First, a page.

"I called to you twice and you didn't hear me." She smiled, defusing any censure in her tone. "I almost forgot. A man was looking for you a little while ago and I directed him upstairs. Did he find you?"
"You mean, tonight?"
Liza shook her head. "There were only a few people in the exercise room, and I didn't know any of them."
Kristi's round face looked puzzled. "I was reading and didn't pay much attention, but I saw him leave and assumed -- "
"What did he look like?" Liza asked, suddenly anxious.
The girl leaned forward, and her long straight hair fell over her face in a swath of black. "I'm not sure." She was momentarily thoughtful. "Fairly tall I think, brownish hair, dark eyes like yours, just average I guess."
"Did he give you his name?"
"Nope." She wrinkled her forehead. "I don't usually talk much to the old guys."
"Yeah," she said. "Men over thirty."
Liza smiled, trying to remember how it felt to be eighteen or nineteen. She raised her hand in farewell and strode back through the door. Mistaken identity, she thought. The man didn't fit Martin's description, her first thought when Kristi said someone was looking for her.
Get over this, Liza, she told herself. But as she walked along the sidewalk to her car she knew it wasn't possible. Not until she found out what had happened to Martin.
The rain had stopped and above her the clouds were breaking up, pushed by a high-flying current of wind. The night air smelled fresh and invigorating and she breathed deeply, remembering how she and Martin had loved driving with the convertible top down, winter or summer, so long as it wasn't raining. She hesitated after throwing her duffel bag into the trunk and retrieving her briefcase. Why not, she thought. Simple pleasures shouldn't stop just because Martin was gone.
With several quick motions Liza lowered the ragtop. It was only a short drive up First Hill to her condo, not far enough to experience windchill from the westerly breeze blowing inland off Elliott Bay. For those few minutes, with her hair flying and the cold air stinging her cheeks, she felt as young and carefree as Kristi. She could almost picture Martin in the seat next to her.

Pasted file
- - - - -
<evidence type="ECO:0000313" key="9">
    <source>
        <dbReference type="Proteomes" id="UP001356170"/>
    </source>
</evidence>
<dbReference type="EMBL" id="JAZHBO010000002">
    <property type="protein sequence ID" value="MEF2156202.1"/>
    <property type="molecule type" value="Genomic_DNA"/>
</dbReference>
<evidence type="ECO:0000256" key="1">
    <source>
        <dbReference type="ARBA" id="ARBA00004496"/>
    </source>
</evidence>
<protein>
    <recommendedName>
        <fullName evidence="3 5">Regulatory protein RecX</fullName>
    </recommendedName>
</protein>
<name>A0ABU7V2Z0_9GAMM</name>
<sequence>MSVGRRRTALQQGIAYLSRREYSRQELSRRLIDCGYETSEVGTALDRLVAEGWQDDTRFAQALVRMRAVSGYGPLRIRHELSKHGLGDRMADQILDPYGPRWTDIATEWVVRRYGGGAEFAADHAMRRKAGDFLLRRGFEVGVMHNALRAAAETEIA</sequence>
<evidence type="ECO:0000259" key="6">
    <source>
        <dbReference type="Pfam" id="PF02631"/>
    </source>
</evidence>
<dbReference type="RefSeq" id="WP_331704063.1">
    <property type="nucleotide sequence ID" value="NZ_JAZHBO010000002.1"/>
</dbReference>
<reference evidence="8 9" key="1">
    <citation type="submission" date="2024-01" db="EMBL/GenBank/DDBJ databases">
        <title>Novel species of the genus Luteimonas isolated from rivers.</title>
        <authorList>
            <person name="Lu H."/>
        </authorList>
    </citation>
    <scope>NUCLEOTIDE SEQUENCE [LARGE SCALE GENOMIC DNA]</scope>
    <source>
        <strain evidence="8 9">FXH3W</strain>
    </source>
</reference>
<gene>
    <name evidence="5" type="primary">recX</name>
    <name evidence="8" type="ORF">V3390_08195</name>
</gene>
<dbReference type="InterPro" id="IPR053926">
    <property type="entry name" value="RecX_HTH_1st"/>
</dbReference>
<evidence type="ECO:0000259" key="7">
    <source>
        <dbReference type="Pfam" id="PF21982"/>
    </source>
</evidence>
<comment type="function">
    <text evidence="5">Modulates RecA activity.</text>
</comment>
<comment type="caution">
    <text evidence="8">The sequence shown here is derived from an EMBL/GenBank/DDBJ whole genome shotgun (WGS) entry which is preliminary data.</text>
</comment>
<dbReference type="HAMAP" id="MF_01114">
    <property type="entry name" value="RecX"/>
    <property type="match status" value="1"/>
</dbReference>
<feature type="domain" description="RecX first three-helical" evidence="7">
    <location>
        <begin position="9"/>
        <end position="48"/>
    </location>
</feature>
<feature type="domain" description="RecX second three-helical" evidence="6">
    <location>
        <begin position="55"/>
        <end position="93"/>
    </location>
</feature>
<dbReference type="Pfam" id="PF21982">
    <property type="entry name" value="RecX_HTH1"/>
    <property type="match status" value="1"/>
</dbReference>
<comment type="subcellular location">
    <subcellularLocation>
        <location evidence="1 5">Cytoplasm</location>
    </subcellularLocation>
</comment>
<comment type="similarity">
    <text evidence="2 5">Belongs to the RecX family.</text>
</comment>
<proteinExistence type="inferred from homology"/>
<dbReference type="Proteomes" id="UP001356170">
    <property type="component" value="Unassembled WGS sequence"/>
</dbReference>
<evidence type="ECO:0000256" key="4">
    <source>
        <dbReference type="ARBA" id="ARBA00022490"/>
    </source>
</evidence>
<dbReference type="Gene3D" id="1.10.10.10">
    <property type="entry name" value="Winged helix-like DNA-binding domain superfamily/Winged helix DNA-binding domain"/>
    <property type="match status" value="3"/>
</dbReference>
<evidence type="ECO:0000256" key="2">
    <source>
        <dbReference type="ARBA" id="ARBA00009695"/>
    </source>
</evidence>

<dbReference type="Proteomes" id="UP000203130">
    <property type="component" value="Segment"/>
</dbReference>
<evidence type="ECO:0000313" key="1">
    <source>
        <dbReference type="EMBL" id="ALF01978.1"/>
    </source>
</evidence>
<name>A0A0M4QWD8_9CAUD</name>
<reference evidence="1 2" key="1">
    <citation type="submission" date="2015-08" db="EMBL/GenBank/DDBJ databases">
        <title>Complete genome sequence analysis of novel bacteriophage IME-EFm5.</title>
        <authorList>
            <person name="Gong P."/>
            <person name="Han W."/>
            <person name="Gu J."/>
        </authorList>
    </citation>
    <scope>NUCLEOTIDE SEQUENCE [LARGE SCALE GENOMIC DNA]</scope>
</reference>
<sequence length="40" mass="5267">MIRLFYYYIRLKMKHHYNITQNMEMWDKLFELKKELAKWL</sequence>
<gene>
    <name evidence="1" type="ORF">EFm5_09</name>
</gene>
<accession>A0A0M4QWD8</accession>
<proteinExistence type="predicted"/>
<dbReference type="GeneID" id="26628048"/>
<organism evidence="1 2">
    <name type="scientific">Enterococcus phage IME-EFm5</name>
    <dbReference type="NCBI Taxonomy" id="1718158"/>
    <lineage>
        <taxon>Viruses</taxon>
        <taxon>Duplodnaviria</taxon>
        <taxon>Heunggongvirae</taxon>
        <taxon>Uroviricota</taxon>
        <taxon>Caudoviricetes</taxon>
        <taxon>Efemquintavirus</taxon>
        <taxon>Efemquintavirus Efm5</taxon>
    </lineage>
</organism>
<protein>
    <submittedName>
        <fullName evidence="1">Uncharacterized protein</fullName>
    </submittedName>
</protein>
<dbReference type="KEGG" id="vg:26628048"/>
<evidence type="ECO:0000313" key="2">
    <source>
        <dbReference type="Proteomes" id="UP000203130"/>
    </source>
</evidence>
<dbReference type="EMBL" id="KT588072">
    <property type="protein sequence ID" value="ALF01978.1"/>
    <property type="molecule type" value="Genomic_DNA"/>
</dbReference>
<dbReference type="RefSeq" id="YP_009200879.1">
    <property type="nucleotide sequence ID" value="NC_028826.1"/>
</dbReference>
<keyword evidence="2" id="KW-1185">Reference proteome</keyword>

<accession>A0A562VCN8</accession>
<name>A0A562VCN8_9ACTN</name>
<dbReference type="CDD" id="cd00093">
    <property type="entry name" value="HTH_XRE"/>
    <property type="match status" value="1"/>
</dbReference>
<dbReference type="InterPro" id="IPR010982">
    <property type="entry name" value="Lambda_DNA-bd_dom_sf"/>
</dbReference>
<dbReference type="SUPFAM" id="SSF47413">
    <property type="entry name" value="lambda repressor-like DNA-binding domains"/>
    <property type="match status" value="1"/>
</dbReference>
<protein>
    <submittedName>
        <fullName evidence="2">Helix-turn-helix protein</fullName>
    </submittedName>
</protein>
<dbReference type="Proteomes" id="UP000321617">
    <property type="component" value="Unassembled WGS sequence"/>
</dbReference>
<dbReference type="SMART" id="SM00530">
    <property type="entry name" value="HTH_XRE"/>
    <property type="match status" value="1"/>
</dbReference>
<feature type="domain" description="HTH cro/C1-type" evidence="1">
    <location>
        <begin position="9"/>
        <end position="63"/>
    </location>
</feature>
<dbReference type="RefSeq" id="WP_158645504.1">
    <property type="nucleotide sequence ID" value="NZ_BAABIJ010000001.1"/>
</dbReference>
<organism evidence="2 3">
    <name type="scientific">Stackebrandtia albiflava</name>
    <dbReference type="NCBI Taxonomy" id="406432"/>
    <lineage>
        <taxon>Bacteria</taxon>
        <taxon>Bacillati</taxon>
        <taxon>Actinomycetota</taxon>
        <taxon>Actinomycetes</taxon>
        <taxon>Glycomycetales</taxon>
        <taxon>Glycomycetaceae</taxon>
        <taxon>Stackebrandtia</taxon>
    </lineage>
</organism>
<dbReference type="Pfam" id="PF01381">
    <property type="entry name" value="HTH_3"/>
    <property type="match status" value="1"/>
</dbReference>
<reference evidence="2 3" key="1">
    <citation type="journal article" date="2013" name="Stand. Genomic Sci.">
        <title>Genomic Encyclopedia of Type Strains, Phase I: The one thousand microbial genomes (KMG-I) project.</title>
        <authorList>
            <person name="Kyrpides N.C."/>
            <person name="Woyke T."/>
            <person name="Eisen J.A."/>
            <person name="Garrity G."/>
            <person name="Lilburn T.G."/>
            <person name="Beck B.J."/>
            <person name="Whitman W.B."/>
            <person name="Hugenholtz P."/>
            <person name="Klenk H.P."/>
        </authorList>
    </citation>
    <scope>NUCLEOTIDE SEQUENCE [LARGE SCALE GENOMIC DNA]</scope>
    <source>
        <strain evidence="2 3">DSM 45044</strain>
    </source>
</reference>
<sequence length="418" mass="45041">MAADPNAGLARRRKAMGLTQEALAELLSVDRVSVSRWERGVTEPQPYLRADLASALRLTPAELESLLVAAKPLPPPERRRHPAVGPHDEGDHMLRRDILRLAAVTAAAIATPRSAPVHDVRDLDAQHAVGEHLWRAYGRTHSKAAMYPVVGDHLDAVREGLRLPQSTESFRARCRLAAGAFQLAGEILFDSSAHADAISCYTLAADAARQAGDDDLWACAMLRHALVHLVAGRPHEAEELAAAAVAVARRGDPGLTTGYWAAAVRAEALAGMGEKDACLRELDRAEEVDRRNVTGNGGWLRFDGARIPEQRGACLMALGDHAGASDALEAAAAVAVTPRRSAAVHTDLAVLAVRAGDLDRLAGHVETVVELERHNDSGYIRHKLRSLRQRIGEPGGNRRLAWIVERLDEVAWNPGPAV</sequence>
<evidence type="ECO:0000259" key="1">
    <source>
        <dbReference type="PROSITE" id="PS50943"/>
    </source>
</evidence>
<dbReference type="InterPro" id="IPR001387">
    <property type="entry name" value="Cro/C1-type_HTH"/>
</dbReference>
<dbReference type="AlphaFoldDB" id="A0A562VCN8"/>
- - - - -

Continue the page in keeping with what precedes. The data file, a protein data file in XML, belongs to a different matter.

The ride was too brief, hardly enough time to clear her head. But she was anxious to get upstairs and free Bella from the kitchen where she had left her this morning. Her white Persian cat was recovering from an infection and still prone to losing her bladder control.
She drove into the security garage under her condominium, waited in the load zone for the gate to close behind her, then swung into her parking stall. For a moment she hesitated, her eyes darting over the quiet area of parked cars. Shortly after Martin's disappearance the building had experienced its first break-in -- her apartment. She forced the thought away. She didn't need to scare herself by remembering.
Quickly, she put up the convertible's top and secured it, then with her purse and briefcase in hand, hurried toward the elevator lobby. In seconds she was moving up through the building to the twelfth floor, suddenly exhausted from her long day at work.
Once in her apartment Liza dropped her things in the entry hall before stepping out of her shoes. Then she crossed the white living-room carpet to the floor-to-ceiling windows that faced west over the city and Elliott Bay. Below her the lights of Seattle twinkled like stars in a summer sky, sending a warm glow into the room. The overall effect was calming.
Without turning on a lamp, she padded into the kitchen and poured herself a glass of Chardonnay, her relaxation ritual after a hard day. Moving back to the windows, she sat down in an overstuffed chair and took a sip of wine. Bella rubbed against her ankles, meowing for food.
She'd momentarily forgotten the cat who had been shut into the kitchen.
But the kitchen doors had been open.
Liza froze in the chair, her body on full alert. Her glance darted to all the dark places in the apartment -- the dining room, the hall that led to her bedroom, office and bathroom.
Bella had been left in the kitchen. She distinctly remembered closing the pocket door to the dining room and the opposite one to the entry hall. How had Bella gotten out?
Who opened the doors?
Copyright © 2000 by Donna Anders